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Wednesday, February 4, 2009

Jennifer Juniper Lives Upon The Hill

Jennifer Juniper Sitting Very Still.
Is she dreaming, yes, I think so
Is she pretty, yes, ever so
What'cha doin', Jennifer Juniper my love*



Winter 2008


Isn't this Juniperus virginiana a magnificent tree?

I love them...which is a very good thing because I have a forest of them in my wayback backyard. They are the green punctuation marks that give my garden winter greenery;-)



One of my favorite of the 'larger' junipers in the GOBN.


Red Cedars are native to Nashville, really, the entire eastern half of North America. Here's a little factoid to impress your friends at the next party you attend~~they are the only native conifer in Kansas. They are also not really cedars, but members of the juniper family.



This taprooted tree is capable of finding purchase through the limestone bedrock that is just a few inches below the topsoil. It's not unusual to find the root bent and twisted as it wends its way down through the cracks in rock to the soil below. (I know this because I've been digging them up to move them to other parts of the garden! Do you need any?)

Juniper virginiana are referred to as pioneer trees~~ they are the earliest trees to move into a field that is left fallow. They are so successful in establishing themselves that they are considered nuisance trees on farmland fields. The spread of Red Cedar in the prairies and savannas was once naturally controlled by fires, but since fires have been suppressed they are growing unchecked. It will only take 150 years for that field to become a hardwood forest of hickories, oaks and a few red cedars.


Junipers are quite possibly some of the most beautiful trees in the winter.


They may be a touched with rusty colored needles~




a sagey blue gray, or


a lovely deeper green.

They are made for snowy scenes like this one~~


That's Chionanthus virginicus (Fringetree ) with the Red Cedar

Even though I have 'plenty' of junipers...I have added several cultivars of J virginiana. They tolerate the shallow clay soil, limestone bedrock and nearly neutral soil fantastically.

J virginiana "Burkii" dances quite nicely with The Susans in the Sunny Front Garden. His coloring is lovely and compliments the Little Bluestem grass and the gold, pink and lavender flowers.


Here is a smaller photo since the other one appears to cut off the juniper



What do you think?




"Gray Owl" a smaller cultivar of J virginiana is a fantastic shrub and very fitting for Chez Cedar's garden. It is a beautiful silvery gray foliage plant with green berries that will get bluer as they age. The berries are actually a kind of cone. Cedar Waxwings love the berries.



I've read that the waxwings are intensive foragers and "have been reported to devour an entire fruit crop of red cedars over a two day period." Do you think I can blame them for dispersing juniper seeds all over my yard?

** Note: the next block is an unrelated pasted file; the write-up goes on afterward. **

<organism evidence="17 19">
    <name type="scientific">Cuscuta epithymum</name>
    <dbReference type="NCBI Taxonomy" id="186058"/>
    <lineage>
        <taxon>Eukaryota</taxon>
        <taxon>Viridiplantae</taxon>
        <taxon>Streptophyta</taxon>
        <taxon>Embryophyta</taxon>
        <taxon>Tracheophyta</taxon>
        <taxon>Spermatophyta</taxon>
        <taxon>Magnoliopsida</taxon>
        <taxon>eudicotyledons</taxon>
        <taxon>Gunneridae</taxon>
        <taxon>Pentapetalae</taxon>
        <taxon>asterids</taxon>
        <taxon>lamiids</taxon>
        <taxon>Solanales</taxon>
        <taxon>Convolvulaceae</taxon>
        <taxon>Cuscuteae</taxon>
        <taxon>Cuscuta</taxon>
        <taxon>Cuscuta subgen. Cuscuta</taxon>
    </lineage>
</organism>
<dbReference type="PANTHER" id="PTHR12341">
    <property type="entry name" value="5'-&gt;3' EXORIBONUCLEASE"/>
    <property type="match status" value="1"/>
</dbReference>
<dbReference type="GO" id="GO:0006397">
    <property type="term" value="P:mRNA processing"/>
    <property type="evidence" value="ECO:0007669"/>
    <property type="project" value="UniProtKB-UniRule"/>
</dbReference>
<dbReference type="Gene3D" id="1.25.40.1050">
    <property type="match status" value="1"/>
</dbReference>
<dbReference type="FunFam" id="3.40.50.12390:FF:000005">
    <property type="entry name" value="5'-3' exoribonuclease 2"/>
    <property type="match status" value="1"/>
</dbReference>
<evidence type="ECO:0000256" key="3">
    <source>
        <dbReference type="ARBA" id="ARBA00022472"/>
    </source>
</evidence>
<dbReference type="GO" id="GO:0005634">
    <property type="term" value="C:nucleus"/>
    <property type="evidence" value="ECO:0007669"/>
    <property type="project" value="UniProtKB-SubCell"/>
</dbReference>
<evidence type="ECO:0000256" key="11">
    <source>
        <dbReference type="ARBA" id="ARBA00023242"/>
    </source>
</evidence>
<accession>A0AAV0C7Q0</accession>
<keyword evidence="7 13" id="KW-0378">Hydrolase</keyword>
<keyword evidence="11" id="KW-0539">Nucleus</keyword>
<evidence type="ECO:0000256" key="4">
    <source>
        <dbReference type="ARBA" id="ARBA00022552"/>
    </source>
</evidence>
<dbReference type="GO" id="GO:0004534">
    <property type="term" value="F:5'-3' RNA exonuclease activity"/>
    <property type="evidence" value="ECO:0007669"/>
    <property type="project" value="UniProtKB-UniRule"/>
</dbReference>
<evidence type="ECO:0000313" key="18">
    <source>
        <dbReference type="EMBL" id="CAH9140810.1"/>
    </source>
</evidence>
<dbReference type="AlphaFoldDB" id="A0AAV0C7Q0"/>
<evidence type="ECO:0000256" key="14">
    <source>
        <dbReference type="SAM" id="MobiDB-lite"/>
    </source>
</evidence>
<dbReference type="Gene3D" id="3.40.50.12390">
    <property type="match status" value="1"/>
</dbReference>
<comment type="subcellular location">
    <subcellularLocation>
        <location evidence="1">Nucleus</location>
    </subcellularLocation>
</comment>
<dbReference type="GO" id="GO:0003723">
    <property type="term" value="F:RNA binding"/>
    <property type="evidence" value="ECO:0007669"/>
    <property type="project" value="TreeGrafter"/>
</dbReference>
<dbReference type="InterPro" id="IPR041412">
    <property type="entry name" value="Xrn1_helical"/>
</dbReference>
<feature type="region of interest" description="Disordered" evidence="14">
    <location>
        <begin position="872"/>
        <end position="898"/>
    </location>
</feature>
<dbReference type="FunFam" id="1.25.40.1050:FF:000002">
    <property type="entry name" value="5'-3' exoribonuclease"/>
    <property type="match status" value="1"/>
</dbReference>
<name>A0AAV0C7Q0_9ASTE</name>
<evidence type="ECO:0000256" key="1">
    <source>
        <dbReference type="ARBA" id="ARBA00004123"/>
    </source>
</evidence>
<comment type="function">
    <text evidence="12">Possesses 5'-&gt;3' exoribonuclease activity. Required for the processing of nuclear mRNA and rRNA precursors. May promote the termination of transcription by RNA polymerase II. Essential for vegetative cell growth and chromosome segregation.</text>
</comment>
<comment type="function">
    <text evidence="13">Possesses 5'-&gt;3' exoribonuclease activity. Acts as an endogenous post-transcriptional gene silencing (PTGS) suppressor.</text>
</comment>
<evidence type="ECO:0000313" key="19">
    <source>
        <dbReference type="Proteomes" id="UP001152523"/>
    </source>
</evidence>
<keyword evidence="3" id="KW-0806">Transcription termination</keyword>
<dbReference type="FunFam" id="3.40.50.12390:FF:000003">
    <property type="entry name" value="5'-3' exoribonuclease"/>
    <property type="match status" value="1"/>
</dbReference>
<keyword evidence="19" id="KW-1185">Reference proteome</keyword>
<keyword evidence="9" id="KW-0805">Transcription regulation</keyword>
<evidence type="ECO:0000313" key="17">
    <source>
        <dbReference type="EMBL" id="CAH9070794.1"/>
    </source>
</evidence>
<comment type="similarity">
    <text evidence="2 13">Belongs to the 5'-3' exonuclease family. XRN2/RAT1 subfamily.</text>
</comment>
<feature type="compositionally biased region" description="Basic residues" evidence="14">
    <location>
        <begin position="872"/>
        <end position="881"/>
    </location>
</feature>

I love this tree. It's good for screening; attracts birds; fairly easy to transplant; tough, dependable and it is drought and heat tolerant. Okay, there are a few flaws~~ it is a host plant for cedar apple rust; it is weedy and might even be considered invasive and aggressive by a few gardeners~~It is still a beautiful tree in my eyes!

Does anyone need a junipers? I have a few to spare!

Gail

* From Jennifer Juniper by Donovan and In case you need a Donovan fix please go here.

69 comments:

  1. Good morning Gail, thank you very much for your kind offer of spreading the wealth of J.J.s, but we have our share also. They are quite nice in your gardens, especially Gray Owl. The birds here, I wish they were the cedar waxwings, must find the berries of the many many mature specimens in the neighborhood tantalizing, for the seedlings pop up regularly in every square inch of soil in my yard. Did you get snow?
    Frances

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  2. Gail,

    Your generosity is appreciated, but I must decline your kind offer of junipers.

    I like the cultivars that you've added. I'm envious of your susans and may you never have rabbits.

    The Cedar waxwings are so beautiful. We have a few come through here from time-to-time, but they aren't regulars at the feeders.

    Cameron

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  3. I love this taprooted tree. When I moved here from NC initially in the mid 1980s I knew immediately when I was in Tennessee-it was when the junipers started showing up. In my neck of the woods of NC they were not real common, more pines than junipers.

    I dug three 5 ft trees from a wild area to put in my garden. What a job with that taproot! Two died, one is still alive which is good. It must've been a bit different of a cultivar to survive. They do transplant well when smaller and grow so fast. I enjoy them here, but not all the seedlings that pop up in the most unlikeliest places. Are you spreading them around your yard? They are so good for the wildlife.

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  4. Your Susans are beautiful, I can already see mine coming up even in this freezing weather!